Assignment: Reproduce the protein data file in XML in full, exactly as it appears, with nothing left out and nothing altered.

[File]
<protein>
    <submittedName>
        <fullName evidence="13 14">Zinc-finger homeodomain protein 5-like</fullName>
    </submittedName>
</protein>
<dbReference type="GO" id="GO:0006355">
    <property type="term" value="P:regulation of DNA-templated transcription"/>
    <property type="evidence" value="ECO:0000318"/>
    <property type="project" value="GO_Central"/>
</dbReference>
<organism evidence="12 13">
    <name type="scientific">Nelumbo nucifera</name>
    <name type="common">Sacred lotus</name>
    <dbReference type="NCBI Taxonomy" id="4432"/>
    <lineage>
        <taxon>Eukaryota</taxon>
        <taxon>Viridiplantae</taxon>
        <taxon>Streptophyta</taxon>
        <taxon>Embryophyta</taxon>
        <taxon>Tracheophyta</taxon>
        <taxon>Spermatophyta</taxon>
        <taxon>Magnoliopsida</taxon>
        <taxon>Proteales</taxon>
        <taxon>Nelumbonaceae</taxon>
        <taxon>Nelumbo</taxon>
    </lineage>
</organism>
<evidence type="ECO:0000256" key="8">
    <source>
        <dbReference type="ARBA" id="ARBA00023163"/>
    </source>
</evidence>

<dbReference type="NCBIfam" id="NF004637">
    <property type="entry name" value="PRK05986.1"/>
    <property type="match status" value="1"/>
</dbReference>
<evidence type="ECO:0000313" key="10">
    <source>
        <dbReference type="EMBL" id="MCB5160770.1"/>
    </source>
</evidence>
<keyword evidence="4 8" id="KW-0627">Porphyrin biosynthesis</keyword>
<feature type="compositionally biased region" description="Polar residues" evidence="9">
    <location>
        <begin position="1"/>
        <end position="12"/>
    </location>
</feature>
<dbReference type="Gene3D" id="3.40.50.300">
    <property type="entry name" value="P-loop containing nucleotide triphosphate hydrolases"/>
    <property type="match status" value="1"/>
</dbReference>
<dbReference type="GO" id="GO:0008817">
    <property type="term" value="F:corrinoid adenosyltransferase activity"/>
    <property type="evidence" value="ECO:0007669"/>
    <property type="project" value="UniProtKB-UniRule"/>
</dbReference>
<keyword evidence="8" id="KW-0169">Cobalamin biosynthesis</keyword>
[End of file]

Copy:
<protein>
    <submittedName>
        <fullName evidence="13 14">Zinc-finger homeodomain protein 5-like</fullName>
    </submittedName>
</protein>
<dbReference type="GO" id="GO:0006355">
    <property type="term" value="P:regulation of DNA-templated transcription"/>
    <property type="evidence" value="ECO:0000318"/>
    <property type="project" value="GO_Central"/>
</dbReference>
<organism evidence="12 13">
    <name type="scientific">Nelumbo nucifera</name>
    <name type="common">Sacred lotus</name>
    <dbReference type="NCBI Taxonomy" id="4432"/>
    <lineage>
        <taxon>Eukaryota</taxon>
        <taxon>Viridiplantae</taxon>
        <taxon>Streptophyta</taxon>
        <taxon>Embryophyta</taxon>
        <taxon>Tracheophyta</taxon>
        <taxon>Spermatophyta</taxon>
        <taxon>Magnoliopsida</taxon>
        <taxon>Proteales</taxon>
        <taxon>Nelumbonaceae</taxon>
        <taxon>Nelumbo</taxon>
    </lineage>
</organism>
<evidence type="ECO:0000256" key="8">
    <source>
        <dbReference type="ARBA" id="ARBA00023163"/>
    </source>
</evidence>

<dbReference type="NCBIfam" id="NF004637">
    <property type="entry name" value="PRK05986.1"/>
    <property type="match status" value="1"/>
</dbReference>
<evidence type="ECO:0000313" key="10">
    <source>
        <dbReference type="EMBL" id="MCB5160770.1"/>
    </source>
</evidence>
<keyword evidence="4 8" id="KW-0627">Porphyrin biosynthesis</keyword>
<feature type="compositionally biased region" description="Polar residues" evidence="9">
    <location>
        <begin position="1"/>
        <end position="12"/>
    </location>
</feature>
<dbReference type="Gene3D" id="3.40.50.300">
    <property type="entry name" value="P-loop containing nucleotide triphosphate hydrolases"/>
    <property type="match status" value="1"/>
</dbReference>
<dbReference type="GO" id="GO:0008817">
    <property type="term" value="F:corrinoid adenosyltransferase activity"/>
    <property type="evidence" value="ECO:0007669"/>
    <property type="project" value="UniProtKB-UniRule"/>
</dbReference>
<keyword evidence="8" id="KW-0169">Cobalamin biosynthesis</keyword>